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Lytro takes a giant leap into video with the Immerge VR video cam

Jackie Dove | Nov. 6, 2015
Lytro's new video camera uses light field tech to capture and blend realistic, immersive live action video and computer graphics.

For example, 2D images in VR must be stitched together, but when they are, the resulting seams and lines form a distracting discontinuous space. A talented video editor can hide seams, but not eliminate them.

Within a light field volume, Immerge captures data allowing for virtual views to be generated from any point, facing any direction, and with any field of view. This creates a much more realistic sense of presence, previously experienced only with computer graphics.

In addition, Immerge places viewers in the action by replicating natural light flow and corrects stereoscopic alignment to keep scenes consistent as users move their heads from side to side. The camera corrects flawed visual parallax, a phenomenon where moving objects at different distances appear to move at different speeds.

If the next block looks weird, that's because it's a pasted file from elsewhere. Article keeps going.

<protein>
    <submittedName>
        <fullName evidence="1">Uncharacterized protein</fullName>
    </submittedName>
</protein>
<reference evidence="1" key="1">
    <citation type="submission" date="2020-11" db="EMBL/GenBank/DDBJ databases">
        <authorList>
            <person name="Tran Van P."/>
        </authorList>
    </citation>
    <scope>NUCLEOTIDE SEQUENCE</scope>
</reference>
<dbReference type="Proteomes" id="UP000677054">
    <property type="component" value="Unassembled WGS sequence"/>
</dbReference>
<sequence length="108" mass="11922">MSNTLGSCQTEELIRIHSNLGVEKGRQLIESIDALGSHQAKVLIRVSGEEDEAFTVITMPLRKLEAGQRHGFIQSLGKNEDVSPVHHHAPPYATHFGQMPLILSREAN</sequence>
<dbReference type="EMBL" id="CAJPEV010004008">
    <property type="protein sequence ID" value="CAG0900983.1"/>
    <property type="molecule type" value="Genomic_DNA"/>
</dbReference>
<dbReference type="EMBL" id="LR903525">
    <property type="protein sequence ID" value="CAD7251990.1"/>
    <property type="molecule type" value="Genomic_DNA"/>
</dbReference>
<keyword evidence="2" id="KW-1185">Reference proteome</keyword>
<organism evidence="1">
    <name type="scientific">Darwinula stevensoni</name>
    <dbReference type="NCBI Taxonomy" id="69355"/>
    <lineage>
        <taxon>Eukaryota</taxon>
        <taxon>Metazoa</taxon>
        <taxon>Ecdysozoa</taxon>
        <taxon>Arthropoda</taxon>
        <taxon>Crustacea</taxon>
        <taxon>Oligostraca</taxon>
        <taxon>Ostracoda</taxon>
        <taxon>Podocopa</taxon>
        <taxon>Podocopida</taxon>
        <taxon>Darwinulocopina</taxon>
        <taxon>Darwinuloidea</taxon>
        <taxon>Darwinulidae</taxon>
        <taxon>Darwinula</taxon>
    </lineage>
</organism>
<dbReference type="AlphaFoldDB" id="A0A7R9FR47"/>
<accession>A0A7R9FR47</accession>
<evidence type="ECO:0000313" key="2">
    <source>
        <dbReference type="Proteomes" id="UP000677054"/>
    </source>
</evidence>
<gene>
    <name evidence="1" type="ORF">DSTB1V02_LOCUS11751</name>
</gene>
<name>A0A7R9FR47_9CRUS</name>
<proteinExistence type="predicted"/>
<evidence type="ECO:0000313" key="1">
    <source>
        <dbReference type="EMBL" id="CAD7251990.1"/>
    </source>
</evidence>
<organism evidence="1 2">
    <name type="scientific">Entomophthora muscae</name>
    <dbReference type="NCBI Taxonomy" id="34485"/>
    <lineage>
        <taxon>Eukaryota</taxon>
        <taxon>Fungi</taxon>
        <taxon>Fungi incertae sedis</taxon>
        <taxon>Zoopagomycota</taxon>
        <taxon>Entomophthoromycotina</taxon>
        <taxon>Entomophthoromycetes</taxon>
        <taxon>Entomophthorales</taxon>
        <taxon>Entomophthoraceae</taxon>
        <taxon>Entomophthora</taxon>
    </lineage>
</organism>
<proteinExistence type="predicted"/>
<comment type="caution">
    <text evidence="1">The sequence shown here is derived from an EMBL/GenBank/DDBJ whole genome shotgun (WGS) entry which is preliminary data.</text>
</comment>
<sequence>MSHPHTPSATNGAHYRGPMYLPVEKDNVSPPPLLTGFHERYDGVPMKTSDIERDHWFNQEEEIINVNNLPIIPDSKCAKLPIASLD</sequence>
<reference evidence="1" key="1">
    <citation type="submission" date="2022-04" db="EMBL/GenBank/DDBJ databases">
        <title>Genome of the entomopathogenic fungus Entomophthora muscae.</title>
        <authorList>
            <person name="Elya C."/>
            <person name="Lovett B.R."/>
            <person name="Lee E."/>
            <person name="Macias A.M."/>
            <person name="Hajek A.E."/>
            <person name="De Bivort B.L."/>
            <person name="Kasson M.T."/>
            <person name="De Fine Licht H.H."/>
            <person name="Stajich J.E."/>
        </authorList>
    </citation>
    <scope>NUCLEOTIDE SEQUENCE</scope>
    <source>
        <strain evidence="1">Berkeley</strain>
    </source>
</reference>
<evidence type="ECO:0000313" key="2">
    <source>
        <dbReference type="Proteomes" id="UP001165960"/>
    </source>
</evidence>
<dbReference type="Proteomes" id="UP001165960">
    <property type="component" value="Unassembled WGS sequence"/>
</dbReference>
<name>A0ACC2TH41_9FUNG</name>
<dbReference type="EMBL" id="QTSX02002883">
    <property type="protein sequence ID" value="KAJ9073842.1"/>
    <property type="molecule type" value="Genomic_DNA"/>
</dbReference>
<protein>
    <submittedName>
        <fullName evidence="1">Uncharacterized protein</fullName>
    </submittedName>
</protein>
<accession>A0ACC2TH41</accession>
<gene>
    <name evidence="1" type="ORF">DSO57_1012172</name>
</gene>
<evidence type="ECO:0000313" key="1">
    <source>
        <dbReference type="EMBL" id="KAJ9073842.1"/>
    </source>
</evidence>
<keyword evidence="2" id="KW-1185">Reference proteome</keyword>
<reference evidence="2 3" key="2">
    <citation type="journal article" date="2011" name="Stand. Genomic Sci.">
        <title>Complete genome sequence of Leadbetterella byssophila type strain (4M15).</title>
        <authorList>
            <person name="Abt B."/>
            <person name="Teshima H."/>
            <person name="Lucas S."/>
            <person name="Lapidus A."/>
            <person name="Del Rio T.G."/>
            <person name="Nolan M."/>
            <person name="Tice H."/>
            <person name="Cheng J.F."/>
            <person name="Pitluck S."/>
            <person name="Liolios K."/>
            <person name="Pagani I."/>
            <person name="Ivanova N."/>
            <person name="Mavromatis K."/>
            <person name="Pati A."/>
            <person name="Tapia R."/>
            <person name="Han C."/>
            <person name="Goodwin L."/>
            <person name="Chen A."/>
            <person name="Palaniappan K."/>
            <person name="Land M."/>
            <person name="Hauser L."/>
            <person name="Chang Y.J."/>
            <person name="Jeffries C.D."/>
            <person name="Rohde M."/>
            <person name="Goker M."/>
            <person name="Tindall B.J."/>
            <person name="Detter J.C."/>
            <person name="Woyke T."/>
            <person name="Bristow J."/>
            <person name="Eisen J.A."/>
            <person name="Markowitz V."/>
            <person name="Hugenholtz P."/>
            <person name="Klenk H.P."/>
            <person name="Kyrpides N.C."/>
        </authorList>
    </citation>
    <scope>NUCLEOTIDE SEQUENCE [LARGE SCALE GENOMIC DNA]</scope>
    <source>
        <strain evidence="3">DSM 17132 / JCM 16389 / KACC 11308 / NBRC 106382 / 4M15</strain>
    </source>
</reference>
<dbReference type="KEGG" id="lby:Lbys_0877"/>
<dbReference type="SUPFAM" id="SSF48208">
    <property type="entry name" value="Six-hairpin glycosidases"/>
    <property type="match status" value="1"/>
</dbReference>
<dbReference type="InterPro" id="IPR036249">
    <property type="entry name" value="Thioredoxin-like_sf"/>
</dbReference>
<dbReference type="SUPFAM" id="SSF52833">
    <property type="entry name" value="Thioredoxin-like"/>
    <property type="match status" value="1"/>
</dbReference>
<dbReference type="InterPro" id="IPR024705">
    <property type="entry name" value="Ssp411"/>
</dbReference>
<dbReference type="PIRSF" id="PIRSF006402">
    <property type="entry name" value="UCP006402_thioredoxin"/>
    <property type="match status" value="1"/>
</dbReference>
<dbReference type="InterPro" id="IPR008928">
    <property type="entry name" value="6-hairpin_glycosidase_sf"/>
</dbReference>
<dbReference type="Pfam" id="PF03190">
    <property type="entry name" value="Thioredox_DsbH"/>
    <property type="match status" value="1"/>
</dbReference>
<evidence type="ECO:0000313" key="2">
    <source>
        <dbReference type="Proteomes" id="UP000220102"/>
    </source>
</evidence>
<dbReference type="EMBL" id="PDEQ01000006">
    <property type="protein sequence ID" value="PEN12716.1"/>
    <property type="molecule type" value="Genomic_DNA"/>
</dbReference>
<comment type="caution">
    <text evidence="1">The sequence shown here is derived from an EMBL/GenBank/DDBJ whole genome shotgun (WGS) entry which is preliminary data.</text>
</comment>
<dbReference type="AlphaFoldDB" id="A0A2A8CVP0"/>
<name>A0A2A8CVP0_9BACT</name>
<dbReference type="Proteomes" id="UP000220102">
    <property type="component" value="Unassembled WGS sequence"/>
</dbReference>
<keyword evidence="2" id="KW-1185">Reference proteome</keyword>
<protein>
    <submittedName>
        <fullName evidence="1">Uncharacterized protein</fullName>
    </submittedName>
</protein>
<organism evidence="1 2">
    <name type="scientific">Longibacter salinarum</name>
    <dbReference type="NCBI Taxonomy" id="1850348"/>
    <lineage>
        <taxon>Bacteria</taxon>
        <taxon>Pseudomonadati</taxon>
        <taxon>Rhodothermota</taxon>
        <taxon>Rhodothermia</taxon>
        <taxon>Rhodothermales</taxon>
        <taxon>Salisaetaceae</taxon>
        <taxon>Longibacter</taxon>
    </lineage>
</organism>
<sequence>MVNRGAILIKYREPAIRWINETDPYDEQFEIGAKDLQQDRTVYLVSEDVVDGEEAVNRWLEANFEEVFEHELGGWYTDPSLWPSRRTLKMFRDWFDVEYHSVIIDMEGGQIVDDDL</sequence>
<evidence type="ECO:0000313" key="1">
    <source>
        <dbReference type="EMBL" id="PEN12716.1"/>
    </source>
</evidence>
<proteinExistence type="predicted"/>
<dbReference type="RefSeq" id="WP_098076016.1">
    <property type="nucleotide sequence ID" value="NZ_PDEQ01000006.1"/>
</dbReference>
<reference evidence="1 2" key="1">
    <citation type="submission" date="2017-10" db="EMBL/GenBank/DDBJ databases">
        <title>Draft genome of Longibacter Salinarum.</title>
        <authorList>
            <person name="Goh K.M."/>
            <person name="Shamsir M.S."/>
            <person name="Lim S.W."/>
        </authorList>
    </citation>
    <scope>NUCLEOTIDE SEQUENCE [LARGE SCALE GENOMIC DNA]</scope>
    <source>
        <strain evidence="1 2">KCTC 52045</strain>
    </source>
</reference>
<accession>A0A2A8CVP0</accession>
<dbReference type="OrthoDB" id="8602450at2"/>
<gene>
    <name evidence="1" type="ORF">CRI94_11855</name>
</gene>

It allows for natural (“six degrees of freedom”) head movement in any direction with the ability to view the world in a natural way—side to side, up and down, and back and forth. Three additional axes of movement pivot on top of those three.

Built as a system

Immerge is designed not only as a camera, but as a complete system, providing all the necessary hardware, software and services required to capture, process, edit, and play back content.

It features a flexible, configurable dense light field camera array, a server for storage and processing, the Light Field Editor that integrates with Nuke, and the light field video playback engine for VR headsets and platforms.

The Immerge server stores up to one hour of capture, processes the light field data
, and integrates with network and enterprise storage as well as VFX tools and even provides a portable render farm.

Lytro plans to make the Immerge system available for purchase or rent by storytellers during the first quarter of 2016, and to the general public later in the year.

Why this matters: Advances in the video realm make Lytro an important part of creating and combining live action and computer graphics for a new kind of immersive storytelling and VR-based presentations for mainstream audiences.


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